Headroom made me smile

I recently discovered a new accounting term in the 2022 annual report of Associated British Foods: headroom.  I had always thought this was the space between the top of my head and the ceiling. However a more figurative meaning of headroom does exist meaning: ‘freedom of action’, and perhaps accountants have adapted this meaning to this accounting term.

What surprises me too is that headroom can have a value:

“Headroom was $232m on a CGU carrying value of $1,003m.”

To me, this statement means completely nothing. Now naturally, I have taken it out of context and thrown it into my article for effect, but believe me, even in context, I have no idea what it means. The context is impairment testing and estimates and judgements made by management. Here is another one in this same context, giving a little more insight:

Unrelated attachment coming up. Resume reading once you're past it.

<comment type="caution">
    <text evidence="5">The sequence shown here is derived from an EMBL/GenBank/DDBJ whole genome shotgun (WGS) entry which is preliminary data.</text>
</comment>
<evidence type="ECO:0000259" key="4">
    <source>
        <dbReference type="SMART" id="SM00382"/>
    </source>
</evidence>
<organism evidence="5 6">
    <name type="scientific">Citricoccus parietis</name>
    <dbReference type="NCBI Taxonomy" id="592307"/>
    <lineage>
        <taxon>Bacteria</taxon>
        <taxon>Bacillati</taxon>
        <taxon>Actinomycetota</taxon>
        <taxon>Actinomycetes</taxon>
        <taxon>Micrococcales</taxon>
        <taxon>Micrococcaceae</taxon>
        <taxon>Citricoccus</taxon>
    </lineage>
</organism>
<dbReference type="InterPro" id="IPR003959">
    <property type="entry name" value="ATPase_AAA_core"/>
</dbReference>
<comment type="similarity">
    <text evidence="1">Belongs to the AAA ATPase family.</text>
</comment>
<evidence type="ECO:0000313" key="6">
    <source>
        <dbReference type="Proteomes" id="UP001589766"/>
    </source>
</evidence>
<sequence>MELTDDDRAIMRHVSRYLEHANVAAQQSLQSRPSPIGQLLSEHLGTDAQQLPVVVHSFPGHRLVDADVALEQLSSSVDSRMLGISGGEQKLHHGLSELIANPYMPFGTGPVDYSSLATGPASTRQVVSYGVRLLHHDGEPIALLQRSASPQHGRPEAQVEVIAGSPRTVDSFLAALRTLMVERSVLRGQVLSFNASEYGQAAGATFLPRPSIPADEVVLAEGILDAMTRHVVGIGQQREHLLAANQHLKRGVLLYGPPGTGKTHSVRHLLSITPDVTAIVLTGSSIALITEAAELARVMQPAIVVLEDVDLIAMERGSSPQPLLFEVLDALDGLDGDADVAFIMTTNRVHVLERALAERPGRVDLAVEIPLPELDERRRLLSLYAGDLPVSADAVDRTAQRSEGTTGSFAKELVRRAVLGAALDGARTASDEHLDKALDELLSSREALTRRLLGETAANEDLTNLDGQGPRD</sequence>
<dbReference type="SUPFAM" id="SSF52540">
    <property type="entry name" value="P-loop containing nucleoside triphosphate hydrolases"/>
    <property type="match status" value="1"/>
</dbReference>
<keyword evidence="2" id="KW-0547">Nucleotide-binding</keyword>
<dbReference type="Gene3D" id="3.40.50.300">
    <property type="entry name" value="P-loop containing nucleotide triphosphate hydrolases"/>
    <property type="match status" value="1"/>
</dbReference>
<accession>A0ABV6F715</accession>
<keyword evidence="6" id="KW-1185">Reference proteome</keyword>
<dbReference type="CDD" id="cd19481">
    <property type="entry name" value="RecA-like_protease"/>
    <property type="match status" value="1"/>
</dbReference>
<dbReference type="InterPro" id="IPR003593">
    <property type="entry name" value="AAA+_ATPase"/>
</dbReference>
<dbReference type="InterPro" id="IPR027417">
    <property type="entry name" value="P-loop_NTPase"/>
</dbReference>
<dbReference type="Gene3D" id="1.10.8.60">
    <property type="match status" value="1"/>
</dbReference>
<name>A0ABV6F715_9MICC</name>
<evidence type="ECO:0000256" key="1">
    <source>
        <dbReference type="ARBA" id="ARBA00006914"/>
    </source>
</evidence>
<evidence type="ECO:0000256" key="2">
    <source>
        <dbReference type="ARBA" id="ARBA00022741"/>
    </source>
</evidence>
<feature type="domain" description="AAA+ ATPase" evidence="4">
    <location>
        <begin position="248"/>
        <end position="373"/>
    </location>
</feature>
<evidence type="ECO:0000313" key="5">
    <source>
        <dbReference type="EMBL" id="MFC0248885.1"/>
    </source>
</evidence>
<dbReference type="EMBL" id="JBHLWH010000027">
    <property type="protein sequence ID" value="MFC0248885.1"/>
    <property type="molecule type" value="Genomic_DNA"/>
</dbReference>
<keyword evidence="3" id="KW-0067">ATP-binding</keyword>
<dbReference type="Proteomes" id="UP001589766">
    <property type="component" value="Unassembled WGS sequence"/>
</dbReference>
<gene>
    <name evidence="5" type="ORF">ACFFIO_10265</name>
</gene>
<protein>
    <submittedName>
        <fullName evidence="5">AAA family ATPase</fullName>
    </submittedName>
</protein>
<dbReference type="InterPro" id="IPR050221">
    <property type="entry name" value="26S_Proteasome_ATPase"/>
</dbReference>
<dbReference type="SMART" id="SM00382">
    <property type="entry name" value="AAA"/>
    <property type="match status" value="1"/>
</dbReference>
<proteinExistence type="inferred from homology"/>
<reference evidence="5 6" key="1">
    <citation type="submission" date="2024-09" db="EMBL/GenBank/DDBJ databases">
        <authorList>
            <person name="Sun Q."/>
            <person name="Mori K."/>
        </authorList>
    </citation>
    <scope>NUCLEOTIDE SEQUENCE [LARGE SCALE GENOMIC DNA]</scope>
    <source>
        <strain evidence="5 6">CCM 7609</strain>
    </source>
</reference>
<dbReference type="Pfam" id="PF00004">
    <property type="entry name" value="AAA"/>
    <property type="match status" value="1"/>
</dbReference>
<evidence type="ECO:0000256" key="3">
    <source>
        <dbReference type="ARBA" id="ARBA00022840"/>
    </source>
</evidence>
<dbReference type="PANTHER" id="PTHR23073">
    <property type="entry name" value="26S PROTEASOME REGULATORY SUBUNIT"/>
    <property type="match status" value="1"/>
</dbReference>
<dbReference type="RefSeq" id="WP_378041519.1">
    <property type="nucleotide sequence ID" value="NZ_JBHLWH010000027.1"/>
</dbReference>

“Each of the Group’s CGUs had headroom under the annual impairment review.”

Reading this, I guess when the accountants do their impairment tests, the future cash flows exceed the carrying value, and this excess could be headroom. If so, my assumption above is incorrect. Accounting headroom is closer to the space between the top of my head and the ceiling than it is to freedom of action.

The writers of the annual report of Associated British Foods appreciate headroom by mentioning it 14 times in 2021, and another 16 times in 2022. It appears in many of their accounting issues: goodwill, intangible assets and property plant and equipment, but also in the appreciation of going concern and surprisingly in the company’s liquidity risk.

Headroom has become versatile. It is very much part of the accounting environment in Associated British Foods.

Therefore, there is a chance it might get out into the accounting public domain as a recognised, much used accounting term. It would certainly contribute to enlivening the rather austere vocabulary we use. But for the moment, headroom remains colloquial and relatively unknown.

It still made me smile.